Yanowitz et al. (2013) determined the fuel economy and tailpipe emissions impact of operation on E40 on nine in-use FFVs (Tier 1 and Tier 2). Testing was conducted after a fuel change to study how the engine adapts the new ethanol concentration. The intermediate blends were not commonly available when older FFVs were built, and failure to rapidly adapt to a new fuel results in a non-optimal operation. Evidence was found of incomplete adaptation during the hot test immediately after refueling with E40, however, on average adaption to midrange blends was successful with average emissions falling between those of E10 and E76. Generally, the increase in emissions between E10, E40, and E76 was small compared to the measured differences between the different vehicle models.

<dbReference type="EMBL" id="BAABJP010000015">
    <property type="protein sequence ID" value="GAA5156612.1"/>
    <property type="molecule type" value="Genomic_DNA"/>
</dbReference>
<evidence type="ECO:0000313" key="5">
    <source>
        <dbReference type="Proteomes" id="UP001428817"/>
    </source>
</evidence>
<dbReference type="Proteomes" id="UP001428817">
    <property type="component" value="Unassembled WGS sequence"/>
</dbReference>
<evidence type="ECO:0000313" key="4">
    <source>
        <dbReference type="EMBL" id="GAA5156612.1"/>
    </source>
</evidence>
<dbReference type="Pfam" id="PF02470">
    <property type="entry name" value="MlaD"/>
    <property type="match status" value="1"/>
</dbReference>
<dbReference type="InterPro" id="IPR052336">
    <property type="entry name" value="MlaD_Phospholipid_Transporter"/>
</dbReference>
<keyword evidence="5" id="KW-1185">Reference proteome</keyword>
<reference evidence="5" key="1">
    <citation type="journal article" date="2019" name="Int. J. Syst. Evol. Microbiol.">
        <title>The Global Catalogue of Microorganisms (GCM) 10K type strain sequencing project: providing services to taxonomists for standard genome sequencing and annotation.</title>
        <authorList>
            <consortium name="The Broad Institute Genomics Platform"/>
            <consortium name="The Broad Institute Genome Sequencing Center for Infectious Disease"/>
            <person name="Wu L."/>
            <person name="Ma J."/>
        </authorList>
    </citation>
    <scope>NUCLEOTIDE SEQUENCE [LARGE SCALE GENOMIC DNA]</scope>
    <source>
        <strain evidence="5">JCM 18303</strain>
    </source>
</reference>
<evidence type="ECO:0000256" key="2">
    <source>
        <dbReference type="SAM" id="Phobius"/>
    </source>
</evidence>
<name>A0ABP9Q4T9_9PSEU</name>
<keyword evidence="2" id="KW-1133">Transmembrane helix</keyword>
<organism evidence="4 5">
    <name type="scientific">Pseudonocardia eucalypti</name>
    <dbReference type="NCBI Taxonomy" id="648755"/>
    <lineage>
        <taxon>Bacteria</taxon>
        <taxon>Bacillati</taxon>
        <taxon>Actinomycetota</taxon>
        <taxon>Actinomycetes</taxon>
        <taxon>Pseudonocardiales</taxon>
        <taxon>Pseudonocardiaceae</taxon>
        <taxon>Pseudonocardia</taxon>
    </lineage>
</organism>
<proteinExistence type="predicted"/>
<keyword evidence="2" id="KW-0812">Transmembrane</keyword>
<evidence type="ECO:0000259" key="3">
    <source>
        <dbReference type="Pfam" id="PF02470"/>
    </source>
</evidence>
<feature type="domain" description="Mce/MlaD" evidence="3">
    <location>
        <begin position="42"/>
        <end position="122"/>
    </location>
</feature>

In a study with low-oxygen fuels, E30 and E85 at -7 °C a reduction in NOx emission was observed with increasing fuel oxygen content for the Euro 4 emission level FFV (Aakko-Saksa et al. 2014). E30 and lower ethanol concentrations resulted in lower acetaldehyde, formaldehyde, ethanol, methane, ethene, and acetylene emissions when compared to E85. The emission level of 1,3-butadiene was very low in all cases. Acetaldehyde and ethanol emissions increased with increasing ethanol content of the fuel non-linearly: when changing from E30 to E85, acetaldehyde emission increased by 7.6 times and ethanol emission by 27 times. PM and PAH emissions were low and changes seemed not to be fuel-related with FFV. The indirect mutagenicity of PM extracts were lower for FFV than for the DISI car, but higher than for the MPFI car.